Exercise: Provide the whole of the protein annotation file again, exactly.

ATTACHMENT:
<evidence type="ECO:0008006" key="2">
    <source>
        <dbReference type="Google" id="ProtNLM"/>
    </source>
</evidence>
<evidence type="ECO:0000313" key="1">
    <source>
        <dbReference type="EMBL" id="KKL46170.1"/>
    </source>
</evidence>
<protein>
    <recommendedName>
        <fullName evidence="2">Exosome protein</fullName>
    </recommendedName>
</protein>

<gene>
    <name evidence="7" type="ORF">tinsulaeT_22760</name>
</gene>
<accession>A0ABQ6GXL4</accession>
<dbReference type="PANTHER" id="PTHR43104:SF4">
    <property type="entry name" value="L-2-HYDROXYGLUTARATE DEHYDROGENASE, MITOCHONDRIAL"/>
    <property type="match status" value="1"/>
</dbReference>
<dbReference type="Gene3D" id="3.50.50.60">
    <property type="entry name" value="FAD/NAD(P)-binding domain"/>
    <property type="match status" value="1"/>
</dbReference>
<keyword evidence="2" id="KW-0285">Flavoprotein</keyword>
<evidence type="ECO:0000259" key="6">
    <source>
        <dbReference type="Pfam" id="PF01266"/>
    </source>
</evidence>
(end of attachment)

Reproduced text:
<evidence type="ECO:0008006" key="2">
    <source>
        <dbReference type="Google" id="ProtNLM"/>
    </source>
</evidence>
<evidence type="ECO:0000313" key="1">
    <source>
        <dbReference type="EMBL" id="KKL46170.1"/>
    </source>
</evidence>
<protein>
    <recommendedName>
        <fullName evidence="2">Exosome protein</fullName>
    </recommendedName>
</protein>

<gene>
    <name evidence="7" type="ORF">tinsulaeT_22760</name>
</gene>
<accession>A0ABQ6GXL4</accession>
<dbReference type="PANTHER" id="PTHR43104:SF4">
    <property type="entry name" value="L-2-HYDROXYGLUTARATE DEHYDROGENASE, MITOCHONDRIAL"/>
    <property type="match status" value="1"/>
</dbReference>
<dbReference type="Gene3D" id="3.50.50.60">
    <property type="entry name" value="FAD/NAD(P)-binding domain"/>
    <property type="match status" value="1"/>
</dbReference>
<keyword evidence="2" id="KW-0285">Flavoprotein</keyword>
<evidence type="ECO:0000259" key="6">
    <source>
        <dbReference type="Pfam" id="PF01266"/>
    </source>
</evidence>